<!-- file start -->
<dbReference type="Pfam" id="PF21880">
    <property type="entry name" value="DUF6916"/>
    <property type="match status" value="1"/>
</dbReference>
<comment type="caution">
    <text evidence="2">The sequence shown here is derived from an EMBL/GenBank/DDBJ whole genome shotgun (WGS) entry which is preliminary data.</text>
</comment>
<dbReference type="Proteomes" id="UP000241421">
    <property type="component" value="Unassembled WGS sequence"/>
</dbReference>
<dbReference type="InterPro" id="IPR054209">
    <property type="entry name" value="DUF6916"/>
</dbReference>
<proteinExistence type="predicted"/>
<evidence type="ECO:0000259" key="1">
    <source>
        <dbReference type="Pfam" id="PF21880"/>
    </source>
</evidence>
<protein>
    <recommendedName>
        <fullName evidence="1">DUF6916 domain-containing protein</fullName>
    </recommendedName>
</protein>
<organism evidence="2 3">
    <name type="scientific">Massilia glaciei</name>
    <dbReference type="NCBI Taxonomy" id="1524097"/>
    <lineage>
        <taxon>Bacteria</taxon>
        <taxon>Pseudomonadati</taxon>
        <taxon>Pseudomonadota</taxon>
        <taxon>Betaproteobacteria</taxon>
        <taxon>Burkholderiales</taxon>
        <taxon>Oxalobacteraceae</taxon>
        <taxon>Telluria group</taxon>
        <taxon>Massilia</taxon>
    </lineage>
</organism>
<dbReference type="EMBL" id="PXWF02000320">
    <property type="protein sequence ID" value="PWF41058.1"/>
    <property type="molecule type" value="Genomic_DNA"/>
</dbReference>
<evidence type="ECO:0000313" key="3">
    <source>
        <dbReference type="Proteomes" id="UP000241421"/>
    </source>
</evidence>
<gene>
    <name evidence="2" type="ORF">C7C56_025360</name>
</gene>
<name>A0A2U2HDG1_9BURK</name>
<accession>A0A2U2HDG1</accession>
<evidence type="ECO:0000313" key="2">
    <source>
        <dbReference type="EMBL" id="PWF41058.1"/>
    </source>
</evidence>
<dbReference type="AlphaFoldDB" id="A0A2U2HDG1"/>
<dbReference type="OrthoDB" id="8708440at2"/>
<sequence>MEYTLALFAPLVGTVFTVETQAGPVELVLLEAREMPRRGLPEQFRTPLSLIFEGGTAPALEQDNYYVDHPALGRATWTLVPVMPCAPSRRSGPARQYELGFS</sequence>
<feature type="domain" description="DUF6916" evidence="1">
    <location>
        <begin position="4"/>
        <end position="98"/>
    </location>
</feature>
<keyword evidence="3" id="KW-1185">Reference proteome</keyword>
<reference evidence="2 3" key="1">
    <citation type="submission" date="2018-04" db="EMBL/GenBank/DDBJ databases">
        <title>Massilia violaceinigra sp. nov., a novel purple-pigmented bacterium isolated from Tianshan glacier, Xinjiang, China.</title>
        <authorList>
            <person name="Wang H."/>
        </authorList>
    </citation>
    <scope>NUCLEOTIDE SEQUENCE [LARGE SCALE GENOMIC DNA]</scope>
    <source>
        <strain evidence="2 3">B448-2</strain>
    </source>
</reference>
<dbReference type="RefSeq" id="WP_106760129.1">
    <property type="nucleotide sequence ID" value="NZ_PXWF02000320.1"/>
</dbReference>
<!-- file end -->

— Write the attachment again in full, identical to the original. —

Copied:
<dbReference type="Pfam" id="PF21880">
    <property type="entry name" value="DUF6916"/>
    <property type="match status" value="1"/>
</dbReference>
<comment type="caution">
    <text evidence="2">The sequence shown here is derived from an EMBL/GenBank/DDBJ whole genome shotgun (WGS) entry which is preliminary data.</text>
</comment>
<dbReference type="Proteomes" id="UP000241421">
    <property type="component" value="Unassembled WGS sequence"/>
</dbReference>
<dbReference type="InterPro" id="IPR054209">
    <property type="entry name" value="DUF6916"/>
</dbReference>
<proteinExistence type="predicted"/>
<evidence type="ECO:0000259" key="1">
    <source>
        <dbReference type="Pfam" id="PF21880"/>
    </source>
</evidence>
<protein>
    <recommendedName>
        <fullName evidence="1">DUF6916 domain-containing protein</fullName>
    </recommendedName>
</protein>
<organism evidence="2 3">
    <name type="scientific">Massilia glaciei</name>
    <dbReference type="NCBI Taxonomy" id="1524097"/>
    <lineage>
        <taxon>Bacteria</taxon>
        <taxon>Pseudomonadati</taxon>
        <taxon>Pseudomonadota</taxon>
        <taxon>Betaproteobacteria</taxon>
        <taxon>Burkholderiales</taxon>
        <taxon>Oxalobacteraceae</taxon>
        <taxon>Telluria group</taxon>
        <taxon>Massilia</taxon>
    </lineage>
</organism>
<dbReference type="EMBL" id="PXWF02000320">
    <property type="protein sequence ID" value="PWF41058.1"/>
    <property type="molecule type" value="Genomic_DNA"/>
</dbReference>
<evidence type="ECO:0000313" key="3">
    <source>
        <dbReference type="Proteomes" id="UP000241421"/>
    </source>
</evidence>
<gene>
    <name evidence="2" type="ORF">C7C56_025360</name>
</gene>
<name>A0A2U2HDG1_9BURK</name>
<accession>A0A2U2HDG1</accession>
<evidence type="ECO:0000313" key="2">
    <source>
        <dbReference type="EMBL" id="PWF41058.1"/>
    </source>
</evidence>
<dbReference type="AlphaFoldDB" id="A0A2U2HDG1"/>
<dbReference type="OrthoDB" id="8708440at2"/>
<sequence>MEYTLALFAPLVGTVFTVETQAGPVELVLLEAREMPRRGLPEQFRTPLSLIFEGGTAPALEQDNYYVDHPALGRATWTLVPVMPCAPSRRSGPARQYELGFS</sequence>
<feature type="domain" description="DUF6916" evidence="1">
    <location>
        <begin position="4"/>
        <end position="98"/>
    </location>
</feature>
<keyword evidence="3" id="KW-1185">Reference proteome</keyword>
<reference evidence="2 3" key="1">
    <citation type="submission" date="2018-04" db="EMBL/GenBank/DDBJ databases">
        <title>Massilia violaceinigra sp. nov., a novel purple-pigmented bacterium isolated from Tianshan glacier, Xinjiang, China.</title>
        <authorList>
            <person name="Wang H."/>
        </authorList>
    </citation>
    <scope>NUCLEOTIDE SEQUENCE [LARGE SCALE GENOMIC DNA]</scope>
    <source>
        <strain evidence="2 3">B448-2</strain>
    </source>
</reference>
<dbReference type="RefSeq" id="WP_106760129.1">
    <property type="nucleotide sequence ID" value="NZ_PXWF02000320.1"/>
</dbReference>